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Nitrification and Denitrification in Wastewater Activated Sludge

By Heather Jennings, PE

The great teetertotter of wastewater is the nitrification and denitrification cycle in activated sludge wastewater systems. It takes both to convert ammonia to nitrogen gas! Both processes feed off of and support each other but, in some ways, they have competing needs.

Nitrification consists of ripping off the hydrogen in ammonia and adding oxygen to make nitrates and nitritesthis is accomplished by bacteria that we call nitrifiers. You might be already familiar with some of these nitrifiers, such as Nitrosomonas, Nitrobacter, etc. I, personally, call nitrifiers the “divas” of wastewater. They can only tolerate specific conditions to really thrivesuch as a pH range of 6.58.0. They also require 7.1 lb of alkalinity for every 1 lb of ammonia that is oxidized, and they prefer temperatures at 77°F with DOs (dissolved oxygen levels) above 2mg/L. Retention times need to be longer than five hours, and the F:M (food to microorganism) ratios must ideally be less than 0.25. Basically, nitrifiers are screaming for their lattes to be a specific temperature and everything just right or they will refuse to work! Sadly, we can’t fire them. We have to learn how to meet their needs to get any nitrification done.   [Read more…]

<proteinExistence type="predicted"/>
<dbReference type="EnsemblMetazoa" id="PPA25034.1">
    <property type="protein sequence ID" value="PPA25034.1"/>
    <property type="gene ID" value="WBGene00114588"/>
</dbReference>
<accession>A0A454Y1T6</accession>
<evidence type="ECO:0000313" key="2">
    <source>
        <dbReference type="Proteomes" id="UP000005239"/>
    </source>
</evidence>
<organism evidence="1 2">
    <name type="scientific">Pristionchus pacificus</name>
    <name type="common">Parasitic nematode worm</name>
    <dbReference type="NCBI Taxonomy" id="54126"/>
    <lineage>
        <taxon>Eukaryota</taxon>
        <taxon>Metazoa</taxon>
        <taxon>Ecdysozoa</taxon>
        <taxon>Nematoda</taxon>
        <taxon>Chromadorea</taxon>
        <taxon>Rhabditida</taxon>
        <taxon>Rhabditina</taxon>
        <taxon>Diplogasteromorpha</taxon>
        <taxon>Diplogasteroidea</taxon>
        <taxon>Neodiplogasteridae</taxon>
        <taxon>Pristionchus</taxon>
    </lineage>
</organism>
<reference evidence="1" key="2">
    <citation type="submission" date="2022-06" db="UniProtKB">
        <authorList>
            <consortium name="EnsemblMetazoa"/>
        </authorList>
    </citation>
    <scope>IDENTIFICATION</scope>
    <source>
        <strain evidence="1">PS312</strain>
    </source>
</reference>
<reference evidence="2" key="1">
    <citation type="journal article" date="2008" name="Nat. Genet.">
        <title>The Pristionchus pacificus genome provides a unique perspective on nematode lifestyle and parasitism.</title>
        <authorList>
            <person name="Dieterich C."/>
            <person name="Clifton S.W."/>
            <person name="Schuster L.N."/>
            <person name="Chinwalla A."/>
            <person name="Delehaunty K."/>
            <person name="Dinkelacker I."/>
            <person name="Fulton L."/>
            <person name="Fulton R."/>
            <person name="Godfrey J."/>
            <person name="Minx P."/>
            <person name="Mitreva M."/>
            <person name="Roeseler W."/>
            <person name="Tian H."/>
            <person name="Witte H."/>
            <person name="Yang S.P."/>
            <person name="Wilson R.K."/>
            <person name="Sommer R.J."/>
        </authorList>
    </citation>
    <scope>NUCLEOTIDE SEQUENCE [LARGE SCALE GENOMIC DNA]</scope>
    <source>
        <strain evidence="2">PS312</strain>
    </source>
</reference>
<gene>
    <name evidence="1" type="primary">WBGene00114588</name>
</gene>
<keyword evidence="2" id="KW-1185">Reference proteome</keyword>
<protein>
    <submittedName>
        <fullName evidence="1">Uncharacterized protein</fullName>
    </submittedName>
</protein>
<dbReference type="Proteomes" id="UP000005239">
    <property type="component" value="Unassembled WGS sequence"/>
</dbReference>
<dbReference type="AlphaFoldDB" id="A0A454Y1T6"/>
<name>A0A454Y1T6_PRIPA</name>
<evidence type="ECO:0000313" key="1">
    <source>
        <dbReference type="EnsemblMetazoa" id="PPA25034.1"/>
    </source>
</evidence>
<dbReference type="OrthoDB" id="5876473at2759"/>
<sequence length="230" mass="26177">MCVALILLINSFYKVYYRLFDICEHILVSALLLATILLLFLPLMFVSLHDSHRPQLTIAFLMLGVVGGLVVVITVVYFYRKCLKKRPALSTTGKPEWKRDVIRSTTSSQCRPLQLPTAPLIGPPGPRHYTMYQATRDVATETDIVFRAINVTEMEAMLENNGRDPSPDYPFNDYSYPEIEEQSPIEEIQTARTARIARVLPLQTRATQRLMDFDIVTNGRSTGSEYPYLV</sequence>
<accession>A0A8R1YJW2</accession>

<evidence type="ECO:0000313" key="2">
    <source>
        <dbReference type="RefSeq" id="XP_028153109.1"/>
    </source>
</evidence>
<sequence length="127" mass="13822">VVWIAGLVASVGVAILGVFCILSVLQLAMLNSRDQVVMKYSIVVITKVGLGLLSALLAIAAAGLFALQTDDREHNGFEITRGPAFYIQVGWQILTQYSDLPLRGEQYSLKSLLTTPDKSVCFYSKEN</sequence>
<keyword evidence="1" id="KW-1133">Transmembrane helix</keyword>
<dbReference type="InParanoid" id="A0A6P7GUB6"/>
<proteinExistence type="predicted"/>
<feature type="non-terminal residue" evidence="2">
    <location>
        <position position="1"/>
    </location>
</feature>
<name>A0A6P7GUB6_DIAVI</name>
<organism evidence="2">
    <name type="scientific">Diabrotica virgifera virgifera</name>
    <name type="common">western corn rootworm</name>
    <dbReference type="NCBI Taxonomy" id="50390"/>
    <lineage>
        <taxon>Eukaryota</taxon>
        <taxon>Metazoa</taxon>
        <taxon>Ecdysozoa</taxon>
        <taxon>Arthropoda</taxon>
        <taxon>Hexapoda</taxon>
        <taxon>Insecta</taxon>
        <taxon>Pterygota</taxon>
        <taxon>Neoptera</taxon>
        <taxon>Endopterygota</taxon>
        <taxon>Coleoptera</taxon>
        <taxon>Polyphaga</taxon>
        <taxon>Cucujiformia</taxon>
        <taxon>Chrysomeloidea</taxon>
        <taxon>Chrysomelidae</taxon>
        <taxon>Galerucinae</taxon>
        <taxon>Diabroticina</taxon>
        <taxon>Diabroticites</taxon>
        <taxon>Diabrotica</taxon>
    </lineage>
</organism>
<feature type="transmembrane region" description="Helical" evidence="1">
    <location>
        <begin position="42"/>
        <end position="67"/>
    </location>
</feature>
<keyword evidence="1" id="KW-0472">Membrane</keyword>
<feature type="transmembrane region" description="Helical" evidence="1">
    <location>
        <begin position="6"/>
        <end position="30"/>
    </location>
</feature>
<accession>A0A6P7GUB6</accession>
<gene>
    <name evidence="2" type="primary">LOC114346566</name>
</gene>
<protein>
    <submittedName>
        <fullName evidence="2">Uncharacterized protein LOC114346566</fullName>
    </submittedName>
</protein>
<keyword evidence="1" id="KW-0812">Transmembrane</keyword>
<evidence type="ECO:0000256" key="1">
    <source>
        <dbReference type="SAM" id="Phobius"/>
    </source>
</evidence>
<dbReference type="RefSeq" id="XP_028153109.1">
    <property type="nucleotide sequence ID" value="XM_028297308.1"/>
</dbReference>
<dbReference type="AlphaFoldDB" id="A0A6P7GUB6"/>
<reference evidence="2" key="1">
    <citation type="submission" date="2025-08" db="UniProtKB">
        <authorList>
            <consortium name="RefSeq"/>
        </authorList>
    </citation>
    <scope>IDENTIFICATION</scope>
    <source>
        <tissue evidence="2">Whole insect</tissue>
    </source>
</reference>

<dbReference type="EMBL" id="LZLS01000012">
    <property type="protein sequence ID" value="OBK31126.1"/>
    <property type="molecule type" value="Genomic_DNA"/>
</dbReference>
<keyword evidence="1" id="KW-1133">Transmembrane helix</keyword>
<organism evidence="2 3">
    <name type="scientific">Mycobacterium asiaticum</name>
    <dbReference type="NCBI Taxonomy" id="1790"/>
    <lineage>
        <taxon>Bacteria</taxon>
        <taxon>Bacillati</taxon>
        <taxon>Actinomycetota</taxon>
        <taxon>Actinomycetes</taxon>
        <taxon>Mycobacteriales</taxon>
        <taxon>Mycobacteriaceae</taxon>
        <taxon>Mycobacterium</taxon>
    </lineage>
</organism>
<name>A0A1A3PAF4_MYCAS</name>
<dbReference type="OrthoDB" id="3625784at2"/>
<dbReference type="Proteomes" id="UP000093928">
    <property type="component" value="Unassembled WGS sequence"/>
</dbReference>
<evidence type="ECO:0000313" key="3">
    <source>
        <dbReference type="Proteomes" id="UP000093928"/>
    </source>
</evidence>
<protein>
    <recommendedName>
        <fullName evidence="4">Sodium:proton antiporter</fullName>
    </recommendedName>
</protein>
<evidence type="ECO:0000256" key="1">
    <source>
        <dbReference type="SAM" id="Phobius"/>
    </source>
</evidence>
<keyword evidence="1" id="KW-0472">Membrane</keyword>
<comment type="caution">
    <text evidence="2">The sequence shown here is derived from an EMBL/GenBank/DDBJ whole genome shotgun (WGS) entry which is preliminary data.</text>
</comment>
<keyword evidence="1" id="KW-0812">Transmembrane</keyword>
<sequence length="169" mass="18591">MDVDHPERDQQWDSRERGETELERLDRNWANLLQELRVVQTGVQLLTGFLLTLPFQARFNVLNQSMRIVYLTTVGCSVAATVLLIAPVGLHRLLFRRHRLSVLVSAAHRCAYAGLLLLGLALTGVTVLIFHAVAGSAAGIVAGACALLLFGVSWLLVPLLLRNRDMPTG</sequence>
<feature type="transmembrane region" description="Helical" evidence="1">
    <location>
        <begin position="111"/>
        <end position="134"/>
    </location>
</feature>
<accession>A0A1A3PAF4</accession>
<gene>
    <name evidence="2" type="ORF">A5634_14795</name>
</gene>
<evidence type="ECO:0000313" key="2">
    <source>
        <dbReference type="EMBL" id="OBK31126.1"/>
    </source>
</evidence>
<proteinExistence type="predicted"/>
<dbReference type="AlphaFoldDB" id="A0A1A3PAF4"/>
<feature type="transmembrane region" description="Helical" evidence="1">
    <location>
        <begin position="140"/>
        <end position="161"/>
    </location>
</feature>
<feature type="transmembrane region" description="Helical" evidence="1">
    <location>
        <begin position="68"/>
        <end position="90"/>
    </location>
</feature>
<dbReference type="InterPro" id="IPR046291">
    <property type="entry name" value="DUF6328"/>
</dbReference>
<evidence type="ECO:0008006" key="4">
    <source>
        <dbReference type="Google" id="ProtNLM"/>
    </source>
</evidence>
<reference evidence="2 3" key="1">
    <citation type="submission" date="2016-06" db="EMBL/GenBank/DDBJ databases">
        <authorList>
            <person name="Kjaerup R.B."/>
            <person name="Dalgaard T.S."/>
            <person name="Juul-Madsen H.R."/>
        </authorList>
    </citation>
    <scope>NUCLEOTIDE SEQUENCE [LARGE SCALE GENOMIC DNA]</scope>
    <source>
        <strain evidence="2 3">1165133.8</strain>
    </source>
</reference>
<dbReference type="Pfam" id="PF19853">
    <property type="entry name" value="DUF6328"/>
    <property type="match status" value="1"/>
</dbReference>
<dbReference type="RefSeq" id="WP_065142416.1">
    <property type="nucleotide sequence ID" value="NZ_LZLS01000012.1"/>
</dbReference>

Nitrification 101

By Heather Jennings, PE

Today we are going to focus on nitrifiers, those wastewater treatment autotrophs that get energy from oxidizing ammonia. (Autotrophs are microorganisms that produce complex organic compounds using inorganic carbon from simple substances as a food source.) Oxidizing ammonia is a fancy way of saying ripping off hydrogens to stick oxygens onto nitrogen—the essence of nitrification.

In wastewater treatment we rely on bacteria to perform nitrification. While Nitrobacter and Nitrosomonas are the most commonly recognized, they are only part of a suite of autotrophic nitrifying bacteria that do the job. Mind you, there are also heterotrophic nitrifiers that are part of the floc-forming bacteria that help in the oxidation of ammonium, but we’re going to focus on the autotrophs this time around. [Read more…]

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